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Is learning to speak Latin a waste of time?

i'm going onto my 2nd year as a college student and i'm interested in learning a new language. i currently speak English and Spanish. But I am not fluent in Spanish. I am Hispanic so i understand the basics but i still would like to improve.

I want to take a foreign language but im not sure what to take.

I am a International Relations major, so learning as many foreign languages will benefit me.

My options are: Continue on improving my Spanish or learn Latin first and then go back to Spanish.

Is Latin even a demanding language to learn, for me to obtain a job in my field easily?

oh where do they speak Latin nowadays? and well learning Latin help me in learning other languages?

Answers (6)

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7yylezecaa profile image
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n53y9qohaa profile image

Hello,

Latin is much tougher than Spanish as far as grammar and syntax goes. The big difference is that Latin is a heavily inflected langusge meaning that it has noun declension that take a lot of work, practice and study to memorize. Spanish dropped these about 500 years ago.

That said, Latin is a good dry run for other non Latin languages. German, Russian, all the Eastern European languages as well as Arabic have noun declensions making these harder to learn and master. You'd be a lot more familiar and less surprised with a background in Latin however.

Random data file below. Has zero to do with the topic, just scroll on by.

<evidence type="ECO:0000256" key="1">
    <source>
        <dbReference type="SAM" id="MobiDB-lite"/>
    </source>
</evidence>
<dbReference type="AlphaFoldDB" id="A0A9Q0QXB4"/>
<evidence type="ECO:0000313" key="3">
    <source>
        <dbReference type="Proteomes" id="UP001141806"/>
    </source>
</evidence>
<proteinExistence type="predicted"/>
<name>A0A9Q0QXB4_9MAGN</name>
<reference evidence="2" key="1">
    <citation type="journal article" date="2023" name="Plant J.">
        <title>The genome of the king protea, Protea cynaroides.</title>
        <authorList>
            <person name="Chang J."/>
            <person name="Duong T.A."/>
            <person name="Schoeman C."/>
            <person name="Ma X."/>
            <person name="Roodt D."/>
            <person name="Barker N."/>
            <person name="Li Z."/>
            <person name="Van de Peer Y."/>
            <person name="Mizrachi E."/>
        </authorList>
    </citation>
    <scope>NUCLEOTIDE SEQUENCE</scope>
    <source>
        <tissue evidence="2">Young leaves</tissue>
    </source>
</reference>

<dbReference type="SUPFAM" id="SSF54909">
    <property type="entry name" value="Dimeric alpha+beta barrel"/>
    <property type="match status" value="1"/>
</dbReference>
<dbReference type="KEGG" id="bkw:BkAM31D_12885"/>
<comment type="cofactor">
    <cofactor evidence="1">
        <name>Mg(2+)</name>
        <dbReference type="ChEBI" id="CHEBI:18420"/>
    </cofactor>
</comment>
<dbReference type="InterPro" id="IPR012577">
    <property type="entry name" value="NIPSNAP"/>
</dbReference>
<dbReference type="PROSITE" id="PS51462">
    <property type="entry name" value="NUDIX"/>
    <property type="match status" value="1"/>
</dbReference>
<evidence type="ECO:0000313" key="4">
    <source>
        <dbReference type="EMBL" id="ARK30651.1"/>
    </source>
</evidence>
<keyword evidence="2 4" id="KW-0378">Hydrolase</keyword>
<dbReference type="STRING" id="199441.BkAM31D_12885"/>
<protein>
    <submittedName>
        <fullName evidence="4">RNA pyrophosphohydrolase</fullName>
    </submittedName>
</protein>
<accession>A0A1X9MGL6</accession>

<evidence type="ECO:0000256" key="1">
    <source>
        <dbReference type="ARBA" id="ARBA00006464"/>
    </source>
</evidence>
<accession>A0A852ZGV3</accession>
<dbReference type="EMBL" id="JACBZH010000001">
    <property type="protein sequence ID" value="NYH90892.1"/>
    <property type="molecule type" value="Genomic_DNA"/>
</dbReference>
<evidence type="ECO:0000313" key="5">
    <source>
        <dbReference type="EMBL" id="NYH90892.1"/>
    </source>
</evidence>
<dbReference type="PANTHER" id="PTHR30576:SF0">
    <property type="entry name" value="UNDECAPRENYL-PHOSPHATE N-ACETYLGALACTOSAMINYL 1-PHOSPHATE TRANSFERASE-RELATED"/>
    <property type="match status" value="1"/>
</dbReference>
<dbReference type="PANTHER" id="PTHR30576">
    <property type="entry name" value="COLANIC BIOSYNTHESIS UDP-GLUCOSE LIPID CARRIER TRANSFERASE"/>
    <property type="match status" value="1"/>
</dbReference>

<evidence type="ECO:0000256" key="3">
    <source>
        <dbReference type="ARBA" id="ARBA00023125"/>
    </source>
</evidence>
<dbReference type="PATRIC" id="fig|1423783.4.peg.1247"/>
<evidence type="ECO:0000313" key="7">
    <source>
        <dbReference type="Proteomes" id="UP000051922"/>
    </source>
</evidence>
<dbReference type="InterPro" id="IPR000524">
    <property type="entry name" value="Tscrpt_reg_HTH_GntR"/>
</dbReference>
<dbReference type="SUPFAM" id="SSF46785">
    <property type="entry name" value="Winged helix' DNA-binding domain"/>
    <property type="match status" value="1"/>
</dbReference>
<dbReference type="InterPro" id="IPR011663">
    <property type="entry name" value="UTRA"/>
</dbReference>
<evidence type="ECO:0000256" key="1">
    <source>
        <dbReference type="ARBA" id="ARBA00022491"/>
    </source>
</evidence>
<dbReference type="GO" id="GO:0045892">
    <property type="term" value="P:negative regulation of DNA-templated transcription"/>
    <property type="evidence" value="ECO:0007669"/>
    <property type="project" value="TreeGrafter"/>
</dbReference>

Example of noun declension:

dummies.com/languages/latin/declin...

Cheers,

Michael Kelly

Reference: Studied Spanish, French, Latin

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aa11809403 profile image

Latin uses lots of noun forms, lots of verb forms. Hence, much more to learn by rote than in Spanish.It also has many irregular verbs, compared to French.

The very best reason to take Latin is that it will increase your vocabulary, hence your score, on college entrance exams (SAT, ACT)

I would say that Latin is somewhat demanding, not as hard as German or Chinese.

Where do they speak Latin - in Vatican City, the home of the Roman Catholic Church. and in Latin classes, and Latin clubs. that is pretty much it.

Personally, i would say - either take Spanish and become very proficient, or take a year of French or Italian.

If we were talking about choosing a first language in high school, i would recommended Latin.

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wpf6qqztaa profile image

I studied two years of latin, and although I don't speak it and doubt I could still read it, I know I learned a good deal about words. Many Spanish (most) words are derived from latin, and as I live in Spain it's useful for me to know some basics in order to understand languages such as Catalan, Italian or Portuguese.

Well, studying latin might not prove to be TOO useful in a day to day basis, but it would help you if you want to study linguistics or want to be a classics translator.

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fs6us0hoaa profile image

I think latin is the basis for many european languages. I don't think any country speaks it, it's pretty much dead.

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j4go2ehkaa profile image

Latin is a dead language, so basically nowhere outside of the Catholic Church.

Stick with Spanish. Some people will tell you that knowing Latin will help learn the Romance languages, but then, so will actually studying the romance languages.